City Sterilization and Poverty Management

Examining a Mobility Hub in the “Redevelopment and Enhancement” of Downtown Tallahassee

in Transfers
View More View Less
  • 1 Texas Tech University
  • | 2 United States Air Force Academy
  • | 3 Florida State University
  • | 4 McKendree University
Restricted access


People experiencing homelessness use service centers, shelters, missions, and other voluntary organizations to access material resources and social networks. Because these service hubs have a dense array of resources, people sometimes incorporate them into their daily movements around urban space, which results in patterns or tendencies called mobility systems. Drawing on participant observation, document analysis, and spatial analytics via geographic information systems (GIS), we describe the mobility system organized around one homeless services center in Tallahassee, Florida. Moreover, we present a case study of how this homeless services center was moved away from downtown to an upgraded facility to show how city administrators manage homeless mobility systems when they are deemed unsafe for downtown redevelopment. The case supports previous studies that found punitive and supportive strategies are used together, but adds how mobility and “network capital” can be used to evaluate center relocations in the future.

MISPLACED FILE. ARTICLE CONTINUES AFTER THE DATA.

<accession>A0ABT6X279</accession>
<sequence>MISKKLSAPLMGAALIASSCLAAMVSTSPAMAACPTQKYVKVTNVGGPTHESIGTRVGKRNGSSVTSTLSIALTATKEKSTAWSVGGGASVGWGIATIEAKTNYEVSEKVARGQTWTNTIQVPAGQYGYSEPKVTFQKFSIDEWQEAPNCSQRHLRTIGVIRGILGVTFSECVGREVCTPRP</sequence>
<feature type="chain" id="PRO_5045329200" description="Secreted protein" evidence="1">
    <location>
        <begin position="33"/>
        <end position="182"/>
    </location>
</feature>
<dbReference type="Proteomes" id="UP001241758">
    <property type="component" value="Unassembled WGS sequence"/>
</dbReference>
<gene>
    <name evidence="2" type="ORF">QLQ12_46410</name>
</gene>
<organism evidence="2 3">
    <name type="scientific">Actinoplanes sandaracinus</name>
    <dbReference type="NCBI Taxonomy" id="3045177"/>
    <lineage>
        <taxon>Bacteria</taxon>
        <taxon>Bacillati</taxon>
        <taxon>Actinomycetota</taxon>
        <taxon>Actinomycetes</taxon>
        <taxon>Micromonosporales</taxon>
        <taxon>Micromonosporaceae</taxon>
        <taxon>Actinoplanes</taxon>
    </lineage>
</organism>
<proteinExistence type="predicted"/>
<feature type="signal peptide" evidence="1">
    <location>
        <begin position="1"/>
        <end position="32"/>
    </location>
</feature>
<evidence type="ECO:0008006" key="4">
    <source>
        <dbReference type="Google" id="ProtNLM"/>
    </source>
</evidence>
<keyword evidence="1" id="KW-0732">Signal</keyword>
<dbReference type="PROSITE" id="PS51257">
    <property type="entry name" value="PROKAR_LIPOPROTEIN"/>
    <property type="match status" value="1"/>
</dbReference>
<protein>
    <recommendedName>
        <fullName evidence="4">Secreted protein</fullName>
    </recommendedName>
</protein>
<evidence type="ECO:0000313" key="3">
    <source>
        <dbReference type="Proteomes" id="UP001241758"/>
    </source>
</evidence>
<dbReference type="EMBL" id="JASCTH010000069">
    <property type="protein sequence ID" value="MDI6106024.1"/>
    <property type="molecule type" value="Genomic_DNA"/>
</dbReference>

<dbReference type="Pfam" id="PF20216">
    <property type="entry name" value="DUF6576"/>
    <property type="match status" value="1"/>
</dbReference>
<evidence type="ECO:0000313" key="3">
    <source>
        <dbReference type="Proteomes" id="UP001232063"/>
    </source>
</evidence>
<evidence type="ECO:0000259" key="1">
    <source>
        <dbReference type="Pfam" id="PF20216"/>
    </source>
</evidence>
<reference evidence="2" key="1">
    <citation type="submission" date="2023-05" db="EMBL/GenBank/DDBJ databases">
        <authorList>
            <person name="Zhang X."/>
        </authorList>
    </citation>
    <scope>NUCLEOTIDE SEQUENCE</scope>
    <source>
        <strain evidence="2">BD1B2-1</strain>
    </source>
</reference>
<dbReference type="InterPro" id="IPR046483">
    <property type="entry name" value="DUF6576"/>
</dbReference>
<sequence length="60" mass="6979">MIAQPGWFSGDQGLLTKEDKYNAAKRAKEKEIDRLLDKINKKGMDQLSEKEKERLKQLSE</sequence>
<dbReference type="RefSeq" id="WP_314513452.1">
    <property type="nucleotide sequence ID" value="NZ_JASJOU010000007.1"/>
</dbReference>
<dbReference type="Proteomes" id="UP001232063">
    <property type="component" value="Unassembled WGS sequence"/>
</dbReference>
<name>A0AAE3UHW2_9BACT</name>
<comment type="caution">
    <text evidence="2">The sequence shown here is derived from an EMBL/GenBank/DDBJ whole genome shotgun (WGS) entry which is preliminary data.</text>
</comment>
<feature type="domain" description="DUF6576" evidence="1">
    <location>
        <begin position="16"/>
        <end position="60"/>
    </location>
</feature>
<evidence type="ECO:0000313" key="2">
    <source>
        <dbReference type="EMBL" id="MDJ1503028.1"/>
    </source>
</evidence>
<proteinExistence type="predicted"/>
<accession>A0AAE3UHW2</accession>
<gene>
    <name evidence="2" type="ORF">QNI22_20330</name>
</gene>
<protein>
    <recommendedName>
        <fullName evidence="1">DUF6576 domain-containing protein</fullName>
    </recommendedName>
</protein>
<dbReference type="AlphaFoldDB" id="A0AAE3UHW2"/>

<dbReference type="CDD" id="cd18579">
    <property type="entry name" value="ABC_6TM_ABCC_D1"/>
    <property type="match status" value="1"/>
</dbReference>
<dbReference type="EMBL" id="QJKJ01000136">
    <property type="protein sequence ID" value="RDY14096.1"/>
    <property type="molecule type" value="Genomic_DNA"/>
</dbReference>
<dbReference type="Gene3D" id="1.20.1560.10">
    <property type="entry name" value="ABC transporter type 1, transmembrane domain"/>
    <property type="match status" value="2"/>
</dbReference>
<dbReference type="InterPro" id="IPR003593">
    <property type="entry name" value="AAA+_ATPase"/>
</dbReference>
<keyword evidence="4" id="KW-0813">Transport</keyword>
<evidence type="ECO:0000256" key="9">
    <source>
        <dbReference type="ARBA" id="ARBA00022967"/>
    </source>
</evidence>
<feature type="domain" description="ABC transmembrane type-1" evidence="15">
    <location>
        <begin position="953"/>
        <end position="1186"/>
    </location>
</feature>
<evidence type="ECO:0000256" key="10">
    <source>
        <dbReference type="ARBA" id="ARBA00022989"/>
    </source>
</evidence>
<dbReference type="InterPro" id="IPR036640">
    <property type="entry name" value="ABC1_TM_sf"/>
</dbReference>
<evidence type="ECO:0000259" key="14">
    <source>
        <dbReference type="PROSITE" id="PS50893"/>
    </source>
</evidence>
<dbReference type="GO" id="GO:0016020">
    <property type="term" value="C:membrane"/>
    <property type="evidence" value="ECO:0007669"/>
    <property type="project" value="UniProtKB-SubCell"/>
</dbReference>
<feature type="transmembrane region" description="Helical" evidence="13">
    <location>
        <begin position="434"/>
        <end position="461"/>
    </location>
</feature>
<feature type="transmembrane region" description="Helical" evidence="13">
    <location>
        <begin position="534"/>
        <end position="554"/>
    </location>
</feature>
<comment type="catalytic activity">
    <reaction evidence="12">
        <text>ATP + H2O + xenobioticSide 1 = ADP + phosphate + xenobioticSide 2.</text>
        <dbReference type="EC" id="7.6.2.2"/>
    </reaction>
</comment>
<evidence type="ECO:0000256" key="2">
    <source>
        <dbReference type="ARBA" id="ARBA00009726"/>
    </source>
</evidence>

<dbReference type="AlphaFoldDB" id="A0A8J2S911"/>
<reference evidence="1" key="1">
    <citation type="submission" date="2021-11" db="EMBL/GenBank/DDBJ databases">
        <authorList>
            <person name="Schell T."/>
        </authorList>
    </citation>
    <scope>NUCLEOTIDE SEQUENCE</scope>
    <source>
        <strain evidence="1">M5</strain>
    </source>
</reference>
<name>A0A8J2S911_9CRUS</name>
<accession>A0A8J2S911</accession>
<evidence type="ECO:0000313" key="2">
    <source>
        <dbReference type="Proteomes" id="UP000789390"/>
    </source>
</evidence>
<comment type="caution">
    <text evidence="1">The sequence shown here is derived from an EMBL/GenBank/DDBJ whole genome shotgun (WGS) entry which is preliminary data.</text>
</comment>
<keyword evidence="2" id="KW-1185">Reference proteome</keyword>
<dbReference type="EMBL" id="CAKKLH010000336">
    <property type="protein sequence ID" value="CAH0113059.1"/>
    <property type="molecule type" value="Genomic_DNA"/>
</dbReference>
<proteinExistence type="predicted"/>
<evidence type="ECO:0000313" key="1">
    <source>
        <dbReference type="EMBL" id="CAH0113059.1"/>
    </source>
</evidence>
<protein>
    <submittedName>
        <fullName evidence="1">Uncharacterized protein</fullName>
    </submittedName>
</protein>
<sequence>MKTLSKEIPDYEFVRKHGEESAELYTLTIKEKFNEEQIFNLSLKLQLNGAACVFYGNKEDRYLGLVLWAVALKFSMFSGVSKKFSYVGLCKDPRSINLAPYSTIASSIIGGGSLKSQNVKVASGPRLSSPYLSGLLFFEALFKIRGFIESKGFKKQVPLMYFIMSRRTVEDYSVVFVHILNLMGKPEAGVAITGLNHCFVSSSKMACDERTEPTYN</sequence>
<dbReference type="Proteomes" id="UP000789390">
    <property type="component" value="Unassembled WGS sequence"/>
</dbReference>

Contributor Notes

Christopher M. McLeod is Assistant Professor of sport management at Texas Tech University. E-mail:

Matthew I. Horner is Deputy Department Head of Physical Education at the United States Air Force Academy. E-mail:

Matthew G. Hawzen is a doctoral candidate in the Department of Sport Management at Florida State University. E-mail:

Mark DiDonato is Assistant Professor of sport management at McKendree University. E-mail:


Interdisciplinary Journal of Mobility Studies